Last updated: Aug 01, 2009

Peak expiratory flow, or PEF, is the amount of air you can quickly expel from your lungs. Used to measure lung function in people with asthma, PEF can be tested at home by blowing out as hard and as quickly as you can into a device known as a peak flow meter.



Physicians may also measure the amount of air you can expel from your lungs as part of an asthma diagnosis or checkup. Doctors gauge this using spirometry, which involves exhaling as much air as you can, as fast as you can, into a tube attached to a device called a spirometer. This results in a more specific measure known as FEV subscript1, or forced expiratory volume in one second.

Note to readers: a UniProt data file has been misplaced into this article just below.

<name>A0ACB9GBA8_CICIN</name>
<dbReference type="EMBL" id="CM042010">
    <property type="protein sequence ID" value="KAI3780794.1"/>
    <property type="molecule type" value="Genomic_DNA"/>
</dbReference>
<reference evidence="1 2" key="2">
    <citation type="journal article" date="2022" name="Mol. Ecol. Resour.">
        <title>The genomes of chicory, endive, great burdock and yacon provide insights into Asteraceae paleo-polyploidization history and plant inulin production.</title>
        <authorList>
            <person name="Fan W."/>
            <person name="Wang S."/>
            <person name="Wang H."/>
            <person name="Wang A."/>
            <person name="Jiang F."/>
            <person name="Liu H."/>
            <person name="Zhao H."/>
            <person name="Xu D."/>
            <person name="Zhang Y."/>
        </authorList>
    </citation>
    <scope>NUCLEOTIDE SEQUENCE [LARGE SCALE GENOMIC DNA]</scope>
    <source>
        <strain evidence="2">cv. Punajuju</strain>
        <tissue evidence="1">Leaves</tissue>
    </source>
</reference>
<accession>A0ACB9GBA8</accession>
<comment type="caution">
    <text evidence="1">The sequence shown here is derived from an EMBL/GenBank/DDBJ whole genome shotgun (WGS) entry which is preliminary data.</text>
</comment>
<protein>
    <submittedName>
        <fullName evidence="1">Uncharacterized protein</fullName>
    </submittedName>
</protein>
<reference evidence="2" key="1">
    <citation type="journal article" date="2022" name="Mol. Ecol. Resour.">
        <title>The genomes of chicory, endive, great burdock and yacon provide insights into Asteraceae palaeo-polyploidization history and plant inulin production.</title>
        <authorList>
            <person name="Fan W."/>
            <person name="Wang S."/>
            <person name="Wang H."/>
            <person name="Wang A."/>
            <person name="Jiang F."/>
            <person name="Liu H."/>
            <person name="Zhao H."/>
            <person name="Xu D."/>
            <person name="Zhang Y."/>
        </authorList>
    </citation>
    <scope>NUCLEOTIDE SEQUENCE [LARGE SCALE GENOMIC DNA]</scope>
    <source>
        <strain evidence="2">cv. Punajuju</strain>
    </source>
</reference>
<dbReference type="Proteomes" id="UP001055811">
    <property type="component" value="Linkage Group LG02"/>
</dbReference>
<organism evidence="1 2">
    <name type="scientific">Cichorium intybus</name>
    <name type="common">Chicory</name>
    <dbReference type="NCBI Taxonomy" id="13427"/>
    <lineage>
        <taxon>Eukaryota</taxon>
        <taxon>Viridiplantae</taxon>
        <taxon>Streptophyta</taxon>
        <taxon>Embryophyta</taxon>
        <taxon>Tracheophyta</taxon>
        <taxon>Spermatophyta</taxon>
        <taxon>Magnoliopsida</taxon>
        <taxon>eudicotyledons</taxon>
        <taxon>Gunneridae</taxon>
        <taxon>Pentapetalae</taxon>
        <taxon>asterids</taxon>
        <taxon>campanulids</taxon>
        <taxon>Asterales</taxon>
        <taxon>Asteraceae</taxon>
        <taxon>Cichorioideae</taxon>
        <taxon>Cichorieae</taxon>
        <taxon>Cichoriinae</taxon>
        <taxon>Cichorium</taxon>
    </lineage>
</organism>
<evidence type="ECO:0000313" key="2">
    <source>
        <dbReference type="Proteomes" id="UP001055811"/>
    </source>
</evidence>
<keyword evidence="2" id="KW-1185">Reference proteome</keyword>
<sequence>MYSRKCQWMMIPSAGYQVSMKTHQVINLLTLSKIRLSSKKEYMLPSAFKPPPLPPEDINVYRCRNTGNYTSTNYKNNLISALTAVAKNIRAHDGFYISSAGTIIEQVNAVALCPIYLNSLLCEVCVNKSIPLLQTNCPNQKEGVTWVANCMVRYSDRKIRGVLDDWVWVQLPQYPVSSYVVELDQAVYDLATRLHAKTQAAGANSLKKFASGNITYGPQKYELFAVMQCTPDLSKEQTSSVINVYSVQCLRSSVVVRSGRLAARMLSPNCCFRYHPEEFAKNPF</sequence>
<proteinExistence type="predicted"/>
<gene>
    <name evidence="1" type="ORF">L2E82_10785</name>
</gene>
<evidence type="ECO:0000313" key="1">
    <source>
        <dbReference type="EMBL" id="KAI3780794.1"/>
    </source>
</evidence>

Because asthma is a respiratory condition in which the airways in the lungs are narrowed and inflamed, being able to expel more air—meaning that lung tissue is less swollen and inflamed—is better than expelling less air, which can indicate that lungs are inflamed due to asthma.